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Viability of Small Populations Experiencing Recurring Catastrophes




Some small populations are characterized by periods of exponential growth interrupted by sudden drops. These drops can be linked to the population size itself, for example, through overexploitation of local resources. The long-term population extinction risk and the time to extinction for such a repeatedly collapsing population are estimated from general branching processes. The latter allows realistic modeling of lifespan distributions and reproduction patterns, litter (or brood or clutch) sizes as long as individuals reproduce freely and density effects are absent. As the population grows, the carrying capacity of the habitat increasingly matters. This is modeled as a drop after reaching a ceiling. The probability of recovery is then determined by the population size after the drop and by the risk of extinction of branching processes. The reproductive behavior of individuals during the periods free of density effects determines the intrinsic rate of increase of populations close to the carrying capacity. The details of life history which produce demographic stochasticity remain important in systems with density effects. Finally, the time to extinction of a single system with a high carrying capacity is compared to that of a population distributed over several small patches. For systems not allowing migration, survival is favored by a single large habitat rather than by several small habitats.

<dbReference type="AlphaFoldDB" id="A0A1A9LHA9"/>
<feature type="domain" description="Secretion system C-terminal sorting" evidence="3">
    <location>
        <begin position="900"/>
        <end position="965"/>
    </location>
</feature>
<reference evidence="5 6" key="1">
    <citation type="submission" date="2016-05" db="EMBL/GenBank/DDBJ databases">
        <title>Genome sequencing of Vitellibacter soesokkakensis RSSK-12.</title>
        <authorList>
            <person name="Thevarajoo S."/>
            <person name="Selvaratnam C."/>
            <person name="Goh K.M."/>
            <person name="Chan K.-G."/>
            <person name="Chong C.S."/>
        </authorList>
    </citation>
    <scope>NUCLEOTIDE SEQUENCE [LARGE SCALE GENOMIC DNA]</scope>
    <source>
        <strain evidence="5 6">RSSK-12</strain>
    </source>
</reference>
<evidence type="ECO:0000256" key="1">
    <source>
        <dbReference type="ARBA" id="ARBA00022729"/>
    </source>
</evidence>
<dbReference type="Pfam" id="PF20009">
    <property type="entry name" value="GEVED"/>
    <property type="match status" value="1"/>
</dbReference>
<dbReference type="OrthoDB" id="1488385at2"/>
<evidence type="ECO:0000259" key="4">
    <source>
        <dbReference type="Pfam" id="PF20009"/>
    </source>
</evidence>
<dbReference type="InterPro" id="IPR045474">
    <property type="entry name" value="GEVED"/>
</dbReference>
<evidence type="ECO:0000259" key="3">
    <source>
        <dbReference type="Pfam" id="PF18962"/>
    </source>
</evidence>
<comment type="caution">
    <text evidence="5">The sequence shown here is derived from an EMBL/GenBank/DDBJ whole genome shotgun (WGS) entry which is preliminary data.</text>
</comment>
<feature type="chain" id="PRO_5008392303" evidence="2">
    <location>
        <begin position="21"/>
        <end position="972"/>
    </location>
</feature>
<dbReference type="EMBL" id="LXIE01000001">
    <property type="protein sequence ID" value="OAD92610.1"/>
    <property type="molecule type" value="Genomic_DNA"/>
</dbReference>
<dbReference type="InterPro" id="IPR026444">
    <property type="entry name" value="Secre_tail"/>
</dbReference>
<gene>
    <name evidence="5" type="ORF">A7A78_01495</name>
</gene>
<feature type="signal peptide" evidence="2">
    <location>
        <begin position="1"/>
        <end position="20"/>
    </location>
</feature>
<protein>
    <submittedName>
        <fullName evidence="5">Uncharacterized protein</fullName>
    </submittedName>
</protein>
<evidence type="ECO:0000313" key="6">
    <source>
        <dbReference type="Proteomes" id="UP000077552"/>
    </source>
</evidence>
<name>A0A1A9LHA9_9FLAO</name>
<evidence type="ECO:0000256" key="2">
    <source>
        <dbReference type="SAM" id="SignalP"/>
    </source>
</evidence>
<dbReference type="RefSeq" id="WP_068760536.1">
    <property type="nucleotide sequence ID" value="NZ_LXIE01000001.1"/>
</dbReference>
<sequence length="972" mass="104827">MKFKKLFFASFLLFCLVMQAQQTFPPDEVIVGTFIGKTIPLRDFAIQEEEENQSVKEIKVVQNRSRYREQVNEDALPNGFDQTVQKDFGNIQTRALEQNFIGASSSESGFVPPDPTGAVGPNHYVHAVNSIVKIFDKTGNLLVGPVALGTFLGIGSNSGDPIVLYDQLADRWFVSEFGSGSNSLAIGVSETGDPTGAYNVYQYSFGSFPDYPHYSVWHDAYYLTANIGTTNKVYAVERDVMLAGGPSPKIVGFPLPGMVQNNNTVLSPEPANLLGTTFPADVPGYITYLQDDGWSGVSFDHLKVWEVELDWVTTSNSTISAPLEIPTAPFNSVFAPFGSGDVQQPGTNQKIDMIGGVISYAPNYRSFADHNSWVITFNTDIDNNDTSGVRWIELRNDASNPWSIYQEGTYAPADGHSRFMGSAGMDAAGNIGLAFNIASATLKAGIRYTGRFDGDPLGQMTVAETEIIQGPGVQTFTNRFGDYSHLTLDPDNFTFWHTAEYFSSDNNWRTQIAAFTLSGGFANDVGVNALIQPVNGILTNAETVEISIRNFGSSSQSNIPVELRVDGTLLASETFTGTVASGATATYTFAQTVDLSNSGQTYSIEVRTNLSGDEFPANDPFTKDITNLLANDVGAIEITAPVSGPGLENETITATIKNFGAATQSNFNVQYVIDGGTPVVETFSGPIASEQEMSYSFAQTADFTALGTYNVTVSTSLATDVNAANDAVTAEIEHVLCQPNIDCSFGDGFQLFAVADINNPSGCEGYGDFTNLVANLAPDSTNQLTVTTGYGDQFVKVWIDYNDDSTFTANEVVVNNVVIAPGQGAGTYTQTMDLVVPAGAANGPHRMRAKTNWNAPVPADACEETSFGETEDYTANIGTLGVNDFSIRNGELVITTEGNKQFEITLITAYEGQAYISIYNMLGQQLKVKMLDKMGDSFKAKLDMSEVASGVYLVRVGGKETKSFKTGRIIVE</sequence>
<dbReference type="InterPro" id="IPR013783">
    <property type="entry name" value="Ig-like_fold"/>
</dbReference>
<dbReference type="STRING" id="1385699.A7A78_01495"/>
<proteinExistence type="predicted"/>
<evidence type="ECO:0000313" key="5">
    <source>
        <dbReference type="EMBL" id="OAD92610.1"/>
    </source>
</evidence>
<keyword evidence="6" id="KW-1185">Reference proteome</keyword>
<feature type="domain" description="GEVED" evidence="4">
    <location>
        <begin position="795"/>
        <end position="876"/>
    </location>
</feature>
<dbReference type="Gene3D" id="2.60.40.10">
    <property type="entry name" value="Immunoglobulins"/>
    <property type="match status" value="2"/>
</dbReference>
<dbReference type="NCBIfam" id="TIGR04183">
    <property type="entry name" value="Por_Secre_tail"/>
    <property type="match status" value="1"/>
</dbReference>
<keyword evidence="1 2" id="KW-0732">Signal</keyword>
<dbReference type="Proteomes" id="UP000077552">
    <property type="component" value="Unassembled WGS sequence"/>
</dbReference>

Suggested Citation

  • Peter Jagers & Karin Harding, 2009. "Viability of Small Populations Experiencing Recurring Catastrophes," Mathematical Population Studies, Taylor & Francis Journals, vol. 16(3), pages 177-198.
  • Handle: RePEc:taf:mpopst:v:16:y:2009:i:3:p:177-198
    DOI: 10.1080/08898480903034694

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